Accountants are essential to a business of any size. Certainly as soon as you can, you should appoint an accountant to help you when starting a business. Definitely by the time you are trading.
Why you need an accountant.
Whilst a good accountant can help with business plans and strategy, it has to be said that there are other options for this help also - your bank, specialist small business consultancies etc. However, in terms of advice on setting up your business as a sole trader or limited company, tax and vat, then you need an accountant.
Your accountant will also be able to help you with:
- Managing and administering your payroll system, calculating PAYE tax and generating payslips for you and your staff.
- Calculating the National Insurance contributions that you are required to pay.
- Helping you to administer VAT and Customs & Excise duties.
- Advising on budgeting, invoicing, credit control and cash flow.
- Advising on record keeping systems (including computerised records).
Note that if you have or are forming a limited company, the Inland Revenue will consider the directors as employees of the company, hence PAYE.
As a sole trader, partner or director, you are responsible for calculating and paying your own income tax. An advantage of having an accountant dealing with your business finances is that they will be well placed to manage your personal tax matters too.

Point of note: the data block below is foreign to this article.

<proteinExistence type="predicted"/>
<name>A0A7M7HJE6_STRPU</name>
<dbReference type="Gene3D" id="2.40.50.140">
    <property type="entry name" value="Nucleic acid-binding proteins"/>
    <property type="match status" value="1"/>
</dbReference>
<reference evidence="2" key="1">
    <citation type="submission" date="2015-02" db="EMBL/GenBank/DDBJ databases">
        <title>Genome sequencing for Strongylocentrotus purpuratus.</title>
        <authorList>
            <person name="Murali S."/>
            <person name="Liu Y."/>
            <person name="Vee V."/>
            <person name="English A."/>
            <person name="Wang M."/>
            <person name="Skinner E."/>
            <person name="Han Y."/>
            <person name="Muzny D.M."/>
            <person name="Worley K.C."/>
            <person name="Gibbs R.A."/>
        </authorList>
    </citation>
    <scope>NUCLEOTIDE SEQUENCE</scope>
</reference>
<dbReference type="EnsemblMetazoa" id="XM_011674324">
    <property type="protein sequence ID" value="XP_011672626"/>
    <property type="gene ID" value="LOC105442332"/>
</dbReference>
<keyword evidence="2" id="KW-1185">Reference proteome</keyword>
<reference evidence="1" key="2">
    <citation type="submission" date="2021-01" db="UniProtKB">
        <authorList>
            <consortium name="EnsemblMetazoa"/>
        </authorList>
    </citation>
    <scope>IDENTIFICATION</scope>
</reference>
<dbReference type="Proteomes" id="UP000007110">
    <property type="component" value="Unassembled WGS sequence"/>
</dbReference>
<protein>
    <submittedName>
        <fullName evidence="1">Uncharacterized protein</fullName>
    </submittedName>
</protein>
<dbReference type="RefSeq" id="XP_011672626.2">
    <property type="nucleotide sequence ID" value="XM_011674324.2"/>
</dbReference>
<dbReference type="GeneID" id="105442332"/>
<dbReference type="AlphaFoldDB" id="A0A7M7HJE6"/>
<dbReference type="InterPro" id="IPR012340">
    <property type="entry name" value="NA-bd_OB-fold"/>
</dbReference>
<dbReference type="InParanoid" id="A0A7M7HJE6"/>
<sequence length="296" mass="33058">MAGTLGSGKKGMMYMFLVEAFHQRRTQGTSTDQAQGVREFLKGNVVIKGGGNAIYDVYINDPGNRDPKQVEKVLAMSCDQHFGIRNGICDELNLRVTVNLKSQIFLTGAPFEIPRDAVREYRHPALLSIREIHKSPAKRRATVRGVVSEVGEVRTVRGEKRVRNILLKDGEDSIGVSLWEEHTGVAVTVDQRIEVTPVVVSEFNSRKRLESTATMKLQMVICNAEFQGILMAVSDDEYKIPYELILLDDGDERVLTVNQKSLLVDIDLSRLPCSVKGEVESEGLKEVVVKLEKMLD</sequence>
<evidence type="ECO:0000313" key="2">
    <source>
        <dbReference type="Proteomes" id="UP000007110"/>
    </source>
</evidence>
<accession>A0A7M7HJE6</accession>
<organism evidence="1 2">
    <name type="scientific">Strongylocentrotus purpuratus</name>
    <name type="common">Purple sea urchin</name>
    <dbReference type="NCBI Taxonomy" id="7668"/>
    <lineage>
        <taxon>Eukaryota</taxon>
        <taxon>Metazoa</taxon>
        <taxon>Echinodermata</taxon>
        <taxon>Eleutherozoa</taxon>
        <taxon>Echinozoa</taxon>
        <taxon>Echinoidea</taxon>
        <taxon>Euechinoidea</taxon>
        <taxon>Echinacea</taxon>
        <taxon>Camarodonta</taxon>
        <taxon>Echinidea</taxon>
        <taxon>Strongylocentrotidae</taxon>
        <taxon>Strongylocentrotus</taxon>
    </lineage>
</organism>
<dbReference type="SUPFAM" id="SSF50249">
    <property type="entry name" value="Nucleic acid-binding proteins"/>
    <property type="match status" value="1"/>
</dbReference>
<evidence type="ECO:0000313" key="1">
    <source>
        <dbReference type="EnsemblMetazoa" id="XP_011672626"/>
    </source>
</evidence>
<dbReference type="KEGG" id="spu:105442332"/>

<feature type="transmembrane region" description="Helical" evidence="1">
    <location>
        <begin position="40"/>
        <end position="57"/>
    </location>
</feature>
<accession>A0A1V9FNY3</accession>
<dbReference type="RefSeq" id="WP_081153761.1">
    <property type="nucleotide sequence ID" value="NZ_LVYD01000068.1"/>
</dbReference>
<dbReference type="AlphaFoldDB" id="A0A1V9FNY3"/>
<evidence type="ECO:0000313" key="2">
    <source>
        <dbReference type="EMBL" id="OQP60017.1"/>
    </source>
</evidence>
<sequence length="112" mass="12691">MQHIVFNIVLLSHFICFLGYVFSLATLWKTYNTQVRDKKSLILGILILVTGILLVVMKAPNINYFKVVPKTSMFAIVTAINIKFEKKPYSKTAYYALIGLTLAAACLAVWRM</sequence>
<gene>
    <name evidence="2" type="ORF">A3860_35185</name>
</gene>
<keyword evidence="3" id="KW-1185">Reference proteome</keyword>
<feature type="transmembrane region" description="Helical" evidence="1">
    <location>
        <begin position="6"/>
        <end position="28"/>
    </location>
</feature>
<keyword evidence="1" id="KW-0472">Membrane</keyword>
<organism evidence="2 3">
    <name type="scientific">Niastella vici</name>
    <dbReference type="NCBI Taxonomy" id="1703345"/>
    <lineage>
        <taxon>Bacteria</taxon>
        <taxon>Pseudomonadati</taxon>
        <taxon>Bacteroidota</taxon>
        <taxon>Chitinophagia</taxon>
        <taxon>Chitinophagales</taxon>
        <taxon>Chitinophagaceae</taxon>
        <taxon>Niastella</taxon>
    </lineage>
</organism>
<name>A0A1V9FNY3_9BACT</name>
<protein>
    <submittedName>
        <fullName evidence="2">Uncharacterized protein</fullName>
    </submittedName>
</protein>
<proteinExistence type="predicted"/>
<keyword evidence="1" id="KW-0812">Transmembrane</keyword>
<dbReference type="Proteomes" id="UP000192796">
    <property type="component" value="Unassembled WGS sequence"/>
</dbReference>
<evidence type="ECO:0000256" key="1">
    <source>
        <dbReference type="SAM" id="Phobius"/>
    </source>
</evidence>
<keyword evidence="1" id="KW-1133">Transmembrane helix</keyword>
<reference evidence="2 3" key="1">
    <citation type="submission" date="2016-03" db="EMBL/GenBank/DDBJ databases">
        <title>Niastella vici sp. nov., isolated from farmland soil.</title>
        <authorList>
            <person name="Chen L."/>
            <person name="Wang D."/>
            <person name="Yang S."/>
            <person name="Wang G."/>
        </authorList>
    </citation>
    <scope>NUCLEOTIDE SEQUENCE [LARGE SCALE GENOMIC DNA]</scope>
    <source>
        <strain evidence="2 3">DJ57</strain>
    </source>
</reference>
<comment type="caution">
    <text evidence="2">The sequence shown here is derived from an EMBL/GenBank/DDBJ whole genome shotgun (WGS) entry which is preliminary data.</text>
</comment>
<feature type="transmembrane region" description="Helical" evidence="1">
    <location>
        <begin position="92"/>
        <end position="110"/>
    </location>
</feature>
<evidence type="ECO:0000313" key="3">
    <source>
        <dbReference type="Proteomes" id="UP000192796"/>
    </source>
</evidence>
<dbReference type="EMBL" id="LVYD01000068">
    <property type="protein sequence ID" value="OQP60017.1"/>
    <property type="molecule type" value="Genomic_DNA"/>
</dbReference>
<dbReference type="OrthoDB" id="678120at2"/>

How do you choose an accountant
Ideally you would find an accountant by recommendation from a friend or colleague. There is however nothing wrong with going through the local yellow pages or searching the web. Draw up a short list, contact them and ask a few questions:
- Size: you should try to find accountants that match your own business for size. Then you are important to them.
- Focus: what type of clients do they currently have? Are they focusing on small businesses or large corporations.
- Locality: you will want to be able to easily visit your account to discuss face to face your business. Choose a local accountant or a larger practice that has a local office.
- Understanding: do they understand or are they familiar with your type of business?
- Name: get the name of the individual accountant that will be handling your business and meet them. You have to get on with that individual.
- Fees: how do they deal with fees (see below).
Once you are happy that you have a final short-list of likely accountants, arrange to meet them. For this first meeting it is usually free of charge. Check with the accountant that this is the case however. Chose the one you then feel most comfortable with and who has won your confidence.
Accountants may charge by the hour, but many now understand that there are just some basics that a small business requires and so will be happy to fix an annual fee, paid monthly. Check with the accountant what this covers.
The accountant may ask you about the way in which you will keep your records, ie sales information, purchases, receipts etc. He will charge you according to how much work he has to do to use those records. So if you are keeping them electronically in say a spreadsheet or software package, it is less expensive for the accountant and he will charge you less than if you want to use hardcopy files.
The better organised you are the cheaper the service.
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